DENVER (Reuters) - The older of two Colorado teens accused of a cocaine-fuelled shooting spree that killed one classmate and wounded eight others at a Denver-area charter school, pleaded not guilty on Thursday to murder and attempted murder charges, prosecutors said.
Devon Erickson, 19, jailed without bond since the May 7 rampage, entered his plea in Douglas County District Court to all 44 felony counts against him, including conspiracy, weapons offences and theft, a spokeswoman for District Attorney George Brauchler said in a statement.
Erickson’s lawyers also gave the court notice they will pursue a “mental health defense,” and the judge ruled the defendant must cooperate with any psychiatric examination ordered in the case, spokeswoman Vikki Migoya said in an email.
The judge ruled in September there was sufficient evidence for Erickson to stand trial in the attack.
Erickson is accused along with Alec McKinney, 16, of bursting into the Science, Technology, Engineering and Math (STEM) School they attended in Highlands Ranch, south of Denver, and opening fire with guns they stole from Erickson’s parents.
The pair were arrested after several fellow students tried to fight back, including 18-year-old Kendrick Castillo, who was killed. Eight students were wounded, one of them struck by errant gunfire from a private security guard.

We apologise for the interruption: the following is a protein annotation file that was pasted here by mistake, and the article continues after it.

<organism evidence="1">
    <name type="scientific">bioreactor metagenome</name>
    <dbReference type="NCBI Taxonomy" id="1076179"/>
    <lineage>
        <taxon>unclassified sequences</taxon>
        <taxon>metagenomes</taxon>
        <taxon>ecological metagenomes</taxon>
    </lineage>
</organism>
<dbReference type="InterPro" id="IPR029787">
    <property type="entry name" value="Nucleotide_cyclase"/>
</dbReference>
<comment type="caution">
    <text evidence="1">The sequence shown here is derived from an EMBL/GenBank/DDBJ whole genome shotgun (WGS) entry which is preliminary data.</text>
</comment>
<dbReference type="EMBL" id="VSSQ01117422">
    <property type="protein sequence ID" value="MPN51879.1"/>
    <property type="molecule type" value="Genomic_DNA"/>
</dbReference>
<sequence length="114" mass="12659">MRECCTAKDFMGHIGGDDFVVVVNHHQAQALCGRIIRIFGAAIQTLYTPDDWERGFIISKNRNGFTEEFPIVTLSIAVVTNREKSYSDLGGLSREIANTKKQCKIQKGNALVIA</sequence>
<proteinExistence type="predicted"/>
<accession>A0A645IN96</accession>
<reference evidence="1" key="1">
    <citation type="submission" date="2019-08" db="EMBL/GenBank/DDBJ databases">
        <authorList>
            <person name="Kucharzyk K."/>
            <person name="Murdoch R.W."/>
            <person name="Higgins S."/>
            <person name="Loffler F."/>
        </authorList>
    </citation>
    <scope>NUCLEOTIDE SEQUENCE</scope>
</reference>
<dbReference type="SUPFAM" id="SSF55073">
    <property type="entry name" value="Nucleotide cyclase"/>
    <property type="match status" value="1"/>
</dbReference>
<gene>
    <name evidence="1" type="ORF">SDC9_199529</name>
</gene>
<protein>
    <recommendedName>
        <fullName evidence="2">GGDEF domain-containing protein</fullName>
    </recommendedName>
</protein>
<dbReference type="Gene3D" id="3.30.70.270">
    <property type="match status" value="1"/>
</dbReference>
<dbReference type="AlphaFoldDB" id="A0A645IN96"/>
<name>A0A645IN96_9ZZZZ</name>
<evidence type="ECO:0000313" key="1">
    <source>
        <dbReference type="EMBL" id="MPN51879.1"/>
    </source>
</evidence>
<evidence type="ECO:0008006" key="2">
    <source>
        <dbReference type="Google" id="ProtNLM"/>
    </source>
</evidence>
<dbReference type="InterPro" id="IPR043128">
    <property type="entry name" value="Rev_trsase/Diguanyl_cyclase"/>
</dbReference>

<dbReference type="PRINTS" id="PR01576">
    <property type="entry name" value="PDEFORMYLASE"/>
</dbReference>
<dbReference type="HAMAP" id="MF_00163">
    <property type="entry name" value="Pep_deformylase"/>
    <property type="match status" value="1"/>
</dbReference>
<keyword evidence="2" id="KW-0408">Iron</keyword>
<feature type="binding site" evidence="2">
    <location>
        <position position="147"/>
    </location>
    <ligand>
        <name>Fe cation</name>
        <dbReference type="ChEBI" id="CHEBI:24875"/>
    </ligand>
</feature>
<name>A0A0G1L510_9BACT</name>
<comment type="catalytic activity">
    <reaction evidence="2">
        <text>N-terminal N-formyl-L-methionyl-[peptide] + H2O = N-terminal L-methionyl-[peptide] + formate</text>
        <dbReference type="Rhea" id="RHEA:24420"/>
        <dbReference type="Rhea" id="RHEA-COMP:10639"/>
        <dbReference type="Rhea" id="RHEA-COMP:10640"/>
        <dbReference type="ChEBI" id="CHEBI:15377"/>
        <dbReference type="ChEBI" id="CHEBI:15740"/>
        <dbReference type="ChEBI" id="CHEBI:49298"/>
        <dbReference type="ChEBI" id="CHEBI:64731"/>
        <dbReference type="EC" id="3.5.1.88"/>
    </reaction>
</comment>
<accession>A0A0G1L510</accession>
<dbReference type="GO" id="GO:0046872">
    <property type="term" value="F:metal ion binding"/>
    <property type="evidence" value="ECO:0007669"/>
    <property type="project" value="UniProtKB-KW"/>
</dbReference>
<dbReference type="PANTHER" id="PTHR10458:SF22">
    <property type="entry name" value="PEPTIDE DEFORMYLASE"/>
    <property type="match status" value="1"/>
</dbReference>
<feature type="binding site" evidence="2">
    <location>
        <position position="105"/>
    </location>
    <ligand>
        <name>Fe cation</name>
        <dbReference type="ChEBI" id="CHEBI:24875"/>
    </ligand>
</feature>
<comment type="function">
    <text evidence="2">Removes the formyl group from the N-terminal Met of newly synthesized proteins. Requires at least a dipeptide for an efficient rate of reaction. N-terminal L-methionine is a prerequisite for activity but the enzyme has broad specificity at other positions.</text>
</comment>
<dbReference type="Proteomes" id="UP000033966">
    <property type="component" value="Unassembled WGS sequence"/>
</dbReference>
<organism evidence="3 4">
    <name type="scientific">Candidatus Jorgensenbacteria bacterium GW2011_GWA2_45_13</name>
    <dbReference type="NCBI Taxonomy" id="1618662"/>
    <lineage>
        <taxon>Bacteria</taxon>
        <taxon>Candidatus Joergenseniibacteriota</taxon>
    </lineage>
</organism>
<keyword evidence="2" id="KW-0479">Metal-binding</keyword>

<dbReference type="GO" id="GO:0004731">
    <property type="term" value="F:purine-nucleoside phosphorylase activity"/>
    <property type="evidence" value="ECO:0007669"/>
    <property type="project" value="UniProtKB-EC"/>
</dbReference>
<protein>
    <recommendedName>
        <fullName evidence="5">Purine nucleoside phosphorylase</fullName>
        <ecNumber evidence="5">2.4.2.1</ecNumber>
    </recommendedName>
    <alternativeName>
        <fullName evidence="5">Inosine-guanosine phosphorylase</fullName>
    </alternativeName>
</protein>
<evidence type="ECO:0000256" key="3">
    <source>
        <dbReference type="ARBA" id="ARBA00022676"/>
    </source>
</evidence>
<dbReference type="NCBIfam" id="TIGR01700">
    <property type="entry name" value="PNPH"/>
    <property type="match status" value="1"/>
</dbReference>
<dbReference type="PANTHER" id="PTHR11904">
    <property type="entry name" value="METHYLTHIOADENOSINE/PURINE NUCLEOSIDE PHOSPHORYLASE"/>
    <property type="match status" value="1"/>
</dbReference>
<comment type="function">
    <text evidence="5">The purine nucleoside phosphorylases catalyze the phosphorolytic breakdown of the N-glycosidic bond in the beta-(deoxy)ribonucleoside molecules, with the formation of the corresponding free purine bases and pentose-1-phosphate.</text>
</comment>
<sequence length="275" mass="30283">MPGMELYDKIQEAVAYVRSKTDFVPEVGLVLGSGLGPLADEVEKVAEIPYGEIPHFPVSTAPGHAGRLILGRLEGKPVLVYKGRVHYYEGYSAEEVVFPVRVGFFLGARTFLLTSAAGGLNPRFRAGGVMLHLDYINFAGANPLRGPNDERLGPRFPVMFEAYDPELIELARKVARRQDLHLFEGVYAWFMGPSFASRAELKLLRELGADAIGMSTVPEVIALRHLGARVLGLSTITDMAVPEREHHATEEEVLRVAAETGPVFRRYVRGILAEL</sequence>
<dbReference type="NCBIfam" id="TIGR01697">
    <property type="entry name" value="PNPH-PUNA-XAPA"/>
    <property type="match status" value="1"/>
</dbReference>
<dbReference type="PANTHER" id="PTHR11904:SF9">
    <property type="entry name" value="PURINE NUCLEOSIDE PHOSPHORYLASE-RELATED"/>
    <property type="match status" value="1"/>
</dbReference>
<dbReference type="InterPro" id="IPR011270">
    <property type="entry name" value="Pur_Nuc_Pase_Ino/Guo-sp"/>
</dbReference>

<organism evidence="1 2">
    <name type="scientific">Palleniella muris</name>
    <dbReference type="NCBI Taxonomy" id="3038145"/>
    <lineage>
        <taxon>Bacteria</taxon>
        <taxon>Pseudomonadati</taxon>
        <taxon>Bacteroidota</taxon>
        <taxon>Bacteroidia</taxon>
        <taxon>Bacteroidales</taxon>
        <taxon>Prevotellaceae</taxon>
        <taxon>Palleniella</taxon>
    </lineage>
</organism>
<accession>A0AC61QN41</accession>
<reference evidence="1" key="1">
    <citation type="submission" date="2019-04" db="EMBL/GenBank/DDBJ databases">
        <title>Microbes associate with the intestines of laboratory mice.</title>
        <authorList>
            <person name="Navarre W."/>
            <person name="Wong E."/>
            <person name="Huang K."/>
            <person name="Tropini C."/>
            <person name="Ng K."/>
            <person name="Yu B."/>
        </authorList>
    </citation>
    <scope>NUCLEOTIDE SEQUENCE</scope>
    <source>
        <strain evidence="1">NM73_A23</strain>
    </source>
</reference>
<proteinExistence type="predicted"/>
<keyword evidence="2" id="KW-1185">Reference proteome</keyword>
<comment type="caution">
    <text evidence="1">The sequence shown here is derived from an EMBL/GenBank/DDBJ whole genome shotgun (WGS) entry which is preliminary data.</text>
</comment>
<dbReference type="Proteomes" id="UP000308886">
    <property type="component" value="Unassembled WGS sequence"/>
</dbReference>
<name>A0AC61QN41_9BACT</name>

Police say the two suspects had used an axe and crowbar to break into a safe containing the firearms they stole - three pistols and a .22-caliber rifle - and consumed cocaine before storming the school.
According to an arrest warrant affidavit, Erickson later told police he “didn’t want anyone to get shot” but the handgun he was carrying discharged when he was hit by the other students rushing him.
McKinney, who was born female but identifies as male, is alleged to have told investigators he was bullied at school for his transgender status and planned the attack out of revenge, enlisting Erickson to help him carry out the plot.
If convicted of first-degree murder, Erickson faces a life sentence without the possibility of parole, or the death penalty should prosecutors seek capital punishment.
McKinney, although charged as an adult, would face a maximum punishment of 40 years in prison because he was a juvenile when the crime was committed.
The attack occurred less than a month after the 20th anniversary of the Columbine High School massacre in nearby Littleton, Colorado, where two students shot and killed 13 people before committing suicide.
Reporting by Keith Coffman in Denver; Editing by Steve Gorman and Tom Brown